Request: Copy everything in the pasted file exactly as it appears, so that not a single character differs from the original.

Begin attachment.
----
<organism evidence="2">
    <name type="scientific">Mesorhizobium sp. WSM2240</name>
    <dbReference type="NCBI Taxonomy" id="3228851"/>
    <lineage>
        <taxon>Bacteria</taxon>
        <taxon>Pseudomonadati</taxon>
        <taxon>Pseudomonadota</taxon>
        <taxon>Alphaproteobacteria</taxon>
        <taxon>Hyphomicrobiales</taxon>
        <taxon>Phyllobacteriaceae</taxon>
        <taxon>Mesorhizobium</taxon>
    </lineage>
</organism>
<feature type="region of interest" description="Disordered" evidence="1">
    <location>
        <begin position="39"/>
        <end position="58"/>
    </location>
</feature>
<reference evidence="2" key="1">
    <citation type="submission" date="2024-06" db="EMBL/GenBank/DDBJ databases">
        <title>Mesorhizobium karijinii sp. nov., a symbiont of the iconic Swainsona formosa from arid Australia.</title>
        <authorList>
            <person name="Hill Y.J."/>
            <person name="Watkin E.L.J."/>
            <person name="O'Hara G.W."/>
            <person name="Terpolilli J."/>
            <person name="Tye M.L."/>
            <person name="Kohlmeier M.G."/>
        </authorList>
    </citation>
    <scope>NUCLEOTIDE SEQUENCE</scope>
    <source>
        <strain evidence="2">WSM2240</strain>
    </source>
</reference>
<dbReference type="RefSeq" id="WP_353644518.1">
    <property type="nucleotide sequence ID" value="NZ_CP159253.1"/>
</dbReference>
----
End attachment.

<organism evidence="2">
    <name type="scientific">Mesorhizobium sp. WSM2240</name>
    <dbReference type="NCBI Taxonomy" id="3228851"/>
    <lineage>
        <taxon>Bacteria</taxon>
        <taxon>Pseudomonadati</taxon>
        <taxon>Pseudomonadota</taxon>
        <taxon>Alphaproteobacteria</taxon>
        <taxon>Hyphomicrobiales</taxon>
        <taxon>Phyllobacteriaceae</taxon>
        <taxon>Mesorhizobium</taxon>
    </lineage>
</organism>
<feature type="region of interest" description="Disordered" evidence="1">
    <location>
        <begin position="39"/>
        <end position="58"/>
    </location>
</feature>
<reference evidence="2" key="1">
    <citation type="submission" date="2024-06" db="EMBL/GenBank/DDBJ databases">
        <title>Mesorhizobium karijinii sp. nov., a symbiont of the iconic Swainsona formosa from arid Australia.</title>
        <authorList>
            <person name="Hill Y.J."/>
            <person name="Watkin E.L.J."/>
            <person name="O'Hara G.W."/>
            <person name="Terpolilli J."/>
            <person name="Tye M.L."/>
            <person name="Kohlmeier M.G."/>
        </authorList>
    </citation>
    <scope>NUCLEOTIDE SEQUENCE</scope>
    <source>
        <strain evidence="2">WSM2240</strain>
    </source>
</reference>
<dbReference type="RefSeq" id="WP_353644518.1">
    <property type="nucleotide sequence ID" value="NZ_CP159253.1"/>
</dbReference>